A report submitted by the Greek Task Force and emailed to the student body yesterday encouraged students who feel they have been hazed to come forward.
After the allegations made against Tau Kappa Epsilon by two of their former pledges two weeks ago, the Knox community has wondered what repercussions might result, but the words published in the report echo a statement made by Dean Xavier Romano concerning the matter.
“For years and years, no student, alumnus, pledge, or ex-pledge has ever come to the administration with a hazing complaint,” said Romano.
“Understand this…if anyone, anyone comes to us with a complaint of hazing this administration will pursue the matter aggressively. I don’t give a damn if it’s drinking or physical [hazing], we’ll be there.” When asked what the administration was doing in response to the allegations published in The Knox Student, Romano said that “the administration can’t have a position on something that hasn’t been brought to it.”
While no formal complaint has been brought to the administration, last year such complaints were made within Tau Kappa Epsilon itself. In last week’s article, sophomore Alex Perry alluded to a process through which “infraction will result in the culprit being sent in front of a board of TKEs for punishment or possible deactivation.” TKE has a system of adjudication dictated by it national organization, a process called “Tribunal.” Within this system, any brother or pledge can bring charges against other members for a variety of reasons, including hazing.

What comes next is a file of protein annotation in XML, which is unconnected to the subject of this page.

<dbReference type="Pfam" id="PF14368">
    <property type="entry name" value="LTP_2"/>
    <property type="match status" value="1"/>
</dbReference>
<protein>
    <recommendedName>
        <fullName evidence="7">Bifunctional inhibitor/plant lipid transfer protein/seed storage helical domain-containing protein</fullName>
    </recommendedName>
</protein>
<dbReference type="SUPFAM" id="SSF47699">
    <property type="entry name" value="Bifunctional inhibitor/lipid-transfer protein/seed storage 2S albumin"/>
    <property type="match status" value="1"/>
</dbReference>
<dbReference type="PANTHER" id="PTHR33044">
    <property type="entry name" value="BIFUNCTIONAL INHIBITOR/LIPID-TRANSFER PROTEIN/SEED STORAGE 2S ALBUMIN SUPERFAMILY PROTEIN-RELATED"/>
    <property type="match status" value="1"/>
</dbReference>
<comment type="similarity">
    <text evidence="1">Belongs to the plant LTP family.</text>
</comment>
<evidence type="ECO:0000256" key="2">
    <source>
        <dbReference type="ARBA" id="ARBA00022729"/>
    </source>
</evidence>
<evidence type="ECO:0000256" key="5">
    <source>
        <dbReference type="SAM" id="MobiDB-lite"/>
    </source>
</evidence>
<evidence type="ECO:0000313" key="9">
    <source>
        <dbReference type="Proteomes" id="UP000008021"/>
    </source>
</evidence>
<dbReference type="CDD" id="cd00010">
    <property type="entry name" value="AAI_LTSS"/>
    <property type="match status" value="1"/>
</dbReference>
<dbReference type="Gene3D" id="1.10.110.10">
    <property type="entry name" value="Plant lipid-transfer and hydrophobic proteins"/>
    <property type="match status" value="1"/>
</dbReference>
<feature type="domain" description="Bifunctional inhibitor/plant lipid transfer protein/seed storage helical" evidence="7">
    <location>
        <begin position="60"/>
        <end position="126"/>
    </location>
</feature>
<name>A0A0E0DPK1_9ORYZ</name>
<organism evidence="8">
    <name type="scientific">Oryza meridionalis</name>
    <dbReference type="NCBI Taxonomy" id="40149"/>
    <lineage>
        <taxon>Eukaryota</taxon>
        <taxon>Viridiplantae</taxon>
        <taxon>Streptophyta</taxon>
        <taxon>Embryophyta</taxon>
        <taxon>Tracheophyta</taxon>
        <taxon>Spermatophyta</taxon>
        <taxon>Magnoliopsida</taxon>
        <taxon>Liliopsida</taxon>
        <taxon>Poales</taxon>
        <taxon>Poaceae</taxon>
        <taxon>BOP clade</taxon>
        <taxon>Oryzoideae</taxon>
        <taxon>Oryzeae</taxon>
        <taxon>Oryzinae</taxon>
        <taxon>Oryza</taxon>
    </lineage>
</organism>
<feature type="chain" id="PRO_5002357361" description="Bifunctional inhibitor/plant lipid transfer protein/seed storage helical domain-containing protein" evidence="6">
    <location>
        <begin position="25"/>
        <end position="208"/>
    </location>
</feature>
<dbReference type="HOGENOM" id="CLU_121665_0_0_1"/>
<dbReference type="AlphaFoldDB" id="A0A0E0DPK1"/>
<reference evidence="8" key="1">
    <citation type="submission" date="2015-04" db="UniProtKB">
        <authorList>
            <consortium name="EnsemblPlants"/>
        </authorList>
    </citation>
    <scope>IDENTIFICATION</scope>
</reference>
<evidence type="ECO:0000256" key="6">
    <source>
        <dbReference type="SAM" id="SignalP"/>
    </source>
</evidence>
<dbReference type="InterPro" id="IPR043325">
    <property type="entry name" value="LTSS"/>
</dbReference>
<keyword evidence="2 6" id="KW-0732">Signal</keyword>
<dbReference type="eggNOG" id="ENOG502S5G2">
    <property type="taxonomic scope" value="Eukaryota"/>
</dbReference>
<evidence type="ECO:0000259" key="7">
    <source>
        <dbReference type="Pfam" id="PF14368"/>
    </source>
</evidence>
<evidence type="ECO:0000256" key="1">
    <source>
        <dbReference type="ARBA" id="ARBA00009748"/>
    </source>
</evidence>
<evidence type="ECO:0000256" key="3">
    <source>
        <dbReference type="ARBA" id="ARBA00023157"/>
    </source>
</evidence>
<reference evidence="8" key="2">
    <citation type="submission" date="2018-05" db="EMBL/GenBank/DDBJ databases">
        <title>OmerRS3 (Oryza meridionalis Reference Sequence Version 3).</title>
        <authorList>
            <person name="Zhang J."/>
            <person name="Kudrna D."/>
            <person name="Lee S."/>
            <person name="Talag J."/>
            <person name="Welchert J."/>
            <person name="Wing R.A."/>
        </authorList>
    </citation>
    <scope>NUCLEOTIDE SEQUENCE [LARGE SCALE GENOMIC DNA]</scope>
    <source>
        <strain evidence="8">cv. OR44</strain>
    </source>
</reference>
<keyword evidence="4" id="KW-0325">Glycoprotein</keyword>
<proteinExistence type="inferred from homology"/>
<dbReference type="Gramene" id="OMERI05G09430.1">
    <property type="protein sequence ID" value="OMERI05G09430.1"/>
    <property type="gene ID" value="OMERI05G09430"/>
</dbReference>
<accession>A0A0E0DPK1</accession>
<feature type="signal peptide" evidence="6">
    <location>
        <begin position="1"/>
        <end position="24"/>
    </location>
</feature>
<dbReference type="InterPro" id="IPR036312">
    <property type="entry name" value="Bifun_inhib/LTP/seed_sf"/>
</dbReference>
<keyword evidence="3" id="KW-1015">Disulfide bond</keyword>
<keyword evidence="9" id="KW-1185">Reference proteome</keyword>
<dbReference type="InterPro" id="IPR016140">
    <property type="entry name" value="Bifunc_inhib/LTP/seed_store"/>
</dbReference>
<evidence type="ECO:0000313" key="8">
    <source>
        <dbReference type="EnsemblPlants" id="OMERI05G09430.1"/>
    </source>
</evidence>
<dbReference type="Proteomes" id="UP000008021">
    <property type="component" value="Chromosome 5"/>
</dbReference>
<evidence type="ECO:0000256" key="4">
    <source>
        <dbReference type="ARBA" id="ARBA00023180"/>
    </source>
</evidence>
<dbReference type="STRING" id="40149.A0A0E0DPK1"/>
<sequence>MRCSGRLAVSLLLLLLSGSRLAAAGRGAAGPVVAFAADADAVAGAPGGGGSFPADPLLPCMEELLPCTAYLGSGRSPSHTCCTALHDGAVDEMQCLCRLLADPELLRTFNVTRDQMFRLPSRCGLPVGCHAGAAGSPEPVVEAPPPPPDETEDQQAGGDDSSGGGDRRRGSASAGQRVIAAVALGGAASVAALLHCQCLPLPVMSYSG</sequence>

When this happens, the Risk Manager, the Academic Chair and a President-appointed brother jointly investigate the matter and report their findings to the chapter a week later, at which point a punishment is decided. While TKE keeps records on incidents brought to Tribunal, they are not shared with other students once the issue is past, and even the punishment is kept private from other students unless the person punished chooses to share it.
However, both the Knox administration and the national organization can ask at any time to see those records.
“Our national doesn’t want the aspects of our ritual made public knowledge, but I don’t see why sharing the charges and the punishments we decided on [with the administration] would be an issue,” said TKE president junior Dan Pers.
“Last year I was a pledge,” said Perry, who is TKE’s pledge educator for this year. “I encountered a situation where I felt that one of the members of my pledge class was being hazed according to the Knox hazing policy, so I went to my pledge educator and talked to him about it.”
When the issue was brought to Tribunal, several active brothers also expressed concern over the incident of hazing, and the matter was dealt with. Since it was dealt with in Tribunal, TKE was unable to share the details of the incident and the resulting punishment, as well as the names of the people involved.
“I became pledge educator this year because I wanted to affect a positive change in TKE. As a pledge I saw some things that I thought were no longer useful, such as how ‘scroll’ was being used.”
“Scroll” is a document pledges sign upon becoming active brothers, providing a record for the order in which they joined. While originally intended to give older members respect from newer members so more recent members would pay attention to advice, several members of TKE admitted that it had devolved into a system for getting back at members.